I've got Remo pin stripe heads and an Evans double ply with built on muffling ring bass drum head. I like the deep drum sound. I use dead ringer type circular mylar rings on my toms to further eliminate a lot of ringing, etc.

    I would recommend staying away from the "bright" ringing type of heads that are super loud and intrusive. I like to be able to lay back into the bass guitar and rhythm section without sounding like I'm doing a "battle march" type cutting beat. I can get plenty of cut and loud raps off of my snares anyway if I want that accentuation. I have a fourteen inch snare with a mellow head and a thirteen inch piccolo snare with an Emperor, very popping, sound. Playing one against the other or both at the same time results in some great snare drum improvisation.

    I personally would recommend staying away from those Evans Hydraulic heads because they are like smacking on hardcover books; but Evans has some relatively new heads out called 360 degree SST or something, double ply heads that are suppose to be super easy to tune and sound very mellow. I'm going to try them next.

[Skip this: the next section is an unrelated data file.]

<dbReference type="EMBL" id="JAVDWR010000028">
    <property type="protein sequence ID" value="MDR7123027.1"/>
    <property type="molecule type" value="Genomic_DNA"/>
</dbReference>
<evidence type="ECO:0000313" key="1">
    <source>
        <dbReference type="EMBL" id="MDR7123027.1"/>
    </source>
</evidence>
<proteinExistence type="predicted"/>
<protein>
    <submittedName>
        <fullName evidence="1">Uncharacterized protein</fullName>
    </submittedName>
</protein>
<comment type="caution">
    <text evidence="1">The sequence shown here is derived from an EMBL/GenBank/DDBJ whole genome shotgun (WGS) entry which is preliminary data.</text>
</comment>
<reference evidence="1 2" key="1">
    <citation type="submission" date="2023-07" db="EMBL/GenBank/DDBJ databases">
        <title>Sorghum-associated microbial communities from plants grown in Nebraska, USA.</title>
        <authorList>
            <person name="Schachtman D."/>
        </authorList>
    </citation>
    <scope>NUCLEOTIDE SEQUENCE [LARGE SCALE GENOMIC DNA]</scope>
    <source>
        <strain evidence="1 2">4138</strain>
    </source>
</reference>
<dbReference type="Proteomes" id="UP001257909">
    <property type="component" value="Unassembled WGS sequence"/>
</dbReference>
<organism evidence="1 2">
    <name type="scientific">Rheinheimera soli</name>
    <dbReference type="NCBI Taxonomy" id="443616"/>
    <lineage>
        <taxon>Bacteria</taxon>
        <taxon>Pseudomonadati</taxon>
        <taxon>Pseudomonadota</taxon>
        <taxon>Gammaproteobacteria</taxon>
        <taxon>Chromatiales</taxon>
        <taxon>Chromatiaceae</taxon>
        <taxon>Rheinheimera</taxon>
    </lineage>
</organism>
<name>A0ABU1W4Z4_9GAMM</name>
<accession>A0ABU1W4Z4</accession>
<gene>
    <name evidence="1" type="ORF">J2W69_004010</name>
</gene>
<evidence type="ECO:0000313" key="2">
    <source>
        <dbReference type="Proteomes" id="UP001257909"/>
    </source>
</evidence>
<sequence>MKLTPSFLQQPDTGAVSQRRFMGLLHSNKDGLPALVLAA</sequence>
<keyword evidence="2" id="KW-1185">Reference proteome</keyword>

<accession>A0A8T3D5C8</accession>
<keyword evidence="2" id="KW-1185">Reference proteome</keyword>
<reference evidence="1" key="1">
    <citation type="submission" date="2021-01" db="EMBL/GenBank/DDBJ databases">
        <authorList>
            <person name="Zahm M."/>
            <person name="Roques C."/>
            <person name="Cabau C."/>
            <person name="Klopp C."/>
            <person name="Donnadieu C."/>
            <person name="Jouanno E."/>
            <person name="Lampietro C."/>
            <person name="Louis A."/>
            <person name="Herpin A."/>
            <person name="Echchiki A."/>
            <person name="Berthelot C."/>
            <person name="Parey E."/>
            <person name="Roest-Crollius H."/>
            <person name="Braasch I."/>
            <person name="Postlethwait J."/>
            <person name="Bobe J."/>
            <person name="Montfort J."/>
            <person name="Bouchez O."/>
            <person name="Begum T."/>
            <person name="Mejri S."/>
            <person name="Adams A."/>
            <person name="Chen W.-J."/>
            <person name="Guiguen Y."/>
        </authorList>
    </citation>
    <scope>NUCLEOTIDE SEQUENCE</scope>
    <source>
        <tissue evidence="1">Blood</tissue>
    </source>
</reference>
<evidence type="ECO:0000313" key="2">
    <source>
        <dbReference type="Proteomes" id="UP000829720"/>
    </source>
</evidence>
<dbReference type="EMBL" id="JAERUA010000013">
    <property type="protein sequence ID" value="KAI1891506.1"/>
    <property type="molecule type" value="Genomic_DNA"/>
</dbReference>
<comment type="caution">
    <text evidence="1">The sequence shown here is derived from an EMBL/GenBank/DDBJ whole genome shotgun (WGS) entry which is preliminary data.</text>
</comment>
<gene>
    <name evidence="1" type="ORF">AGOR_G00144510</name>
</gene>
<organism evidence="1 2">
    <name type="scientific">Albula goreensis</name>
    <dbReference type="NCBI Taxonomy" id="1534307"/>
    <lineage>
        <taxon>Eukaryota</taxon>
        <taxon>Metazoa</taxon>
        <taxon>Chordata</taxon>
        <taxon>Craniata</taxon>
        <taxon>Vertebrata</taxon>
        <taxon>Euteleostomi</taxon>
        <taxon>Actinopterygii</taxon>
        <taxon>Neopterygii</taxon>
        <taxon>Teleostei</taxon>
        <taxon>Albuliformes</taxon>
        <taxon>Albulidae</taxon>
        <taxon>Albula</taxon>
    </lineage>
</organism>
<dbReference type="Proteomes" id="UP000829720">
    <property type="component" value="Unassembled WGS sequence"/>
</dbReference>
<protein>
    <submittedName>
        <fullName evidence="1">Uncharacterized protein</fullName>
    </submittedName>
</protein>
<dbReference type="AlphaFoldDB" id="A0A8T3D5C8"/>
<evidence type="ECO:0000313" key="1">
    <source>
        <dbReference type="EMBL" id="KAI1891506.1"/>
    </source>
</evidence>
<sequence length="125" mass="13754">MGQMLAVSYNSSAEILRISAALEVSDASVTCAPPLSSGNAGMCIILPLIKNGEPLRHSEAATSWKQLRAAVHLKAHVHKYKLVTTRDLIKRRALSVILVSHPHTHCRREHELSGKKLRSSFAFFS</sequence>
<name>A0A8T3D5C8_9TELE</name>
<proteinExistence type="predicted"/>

I like my current rig a lot. Pictures? I don't have my new cymbals showing in these pictures. I also bought top of the line B3000 counterweighted boom stands and a nice high end straight cymbal stand. I have an extra one waiting for another crash. I like the large diameter crash cymbals.


    /1Duffy1/New%20Drums%2010%20-%2013/DSCN0093.jpg[/IMG]
    [IMG][/IMG]









    Red sparkle lacquer, "not wrap" Pearl "Visions"; maple shells. This is the best drum set I have owned and they are really great sounding and fun to play. I have the hydralyic throne with the back rest, Roc-n-Soc. It is a nice rig. I use 7A sticks for agility.